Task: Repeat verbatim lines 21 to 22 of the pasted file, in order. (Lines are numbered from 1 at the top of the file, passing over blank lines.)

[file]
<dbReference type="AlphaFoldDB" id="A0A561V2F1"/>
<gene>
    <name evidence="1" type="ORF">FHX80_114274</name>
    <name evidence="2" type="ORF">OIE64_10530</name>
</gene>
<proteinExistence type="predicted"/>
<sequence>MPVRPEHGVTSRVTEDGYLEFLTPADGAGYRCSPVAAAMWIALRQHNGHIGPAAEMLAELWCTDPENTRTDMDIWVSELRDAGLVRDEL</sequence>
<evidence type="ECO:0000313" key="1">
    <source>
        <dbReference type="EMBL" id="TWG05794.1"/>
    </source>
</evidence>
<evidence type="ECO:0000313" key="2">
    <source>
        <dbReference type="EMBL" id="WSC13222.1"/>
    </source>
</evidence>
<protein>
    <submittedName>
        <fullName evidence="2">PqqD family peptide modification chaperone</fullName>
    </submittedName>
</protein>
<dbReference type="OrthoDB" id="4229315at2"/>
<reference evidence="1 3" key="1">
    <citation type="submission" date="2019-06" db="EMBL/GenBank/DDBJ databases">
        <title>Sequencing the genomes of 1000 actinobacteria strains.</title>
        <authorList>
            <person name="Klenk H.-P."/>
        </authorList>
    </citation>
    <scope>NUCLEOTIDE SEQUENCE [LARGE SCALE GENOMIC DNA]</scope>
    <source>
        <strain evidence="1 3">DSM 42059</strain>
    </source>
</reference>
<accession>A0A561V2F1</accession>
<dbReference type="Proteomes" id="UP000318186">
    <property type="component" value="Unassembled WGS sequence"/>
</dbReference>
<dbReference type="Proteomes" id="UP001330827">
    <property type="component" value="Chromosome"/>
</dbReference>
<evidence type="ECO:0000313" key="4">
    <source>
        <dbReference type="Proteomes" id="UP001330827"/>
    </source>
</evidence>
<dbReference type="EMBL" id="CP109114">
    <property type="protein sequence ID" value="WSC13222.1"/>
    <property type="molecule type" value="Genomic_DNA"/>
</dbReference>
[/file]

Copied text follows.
    </submittedName>
</protein>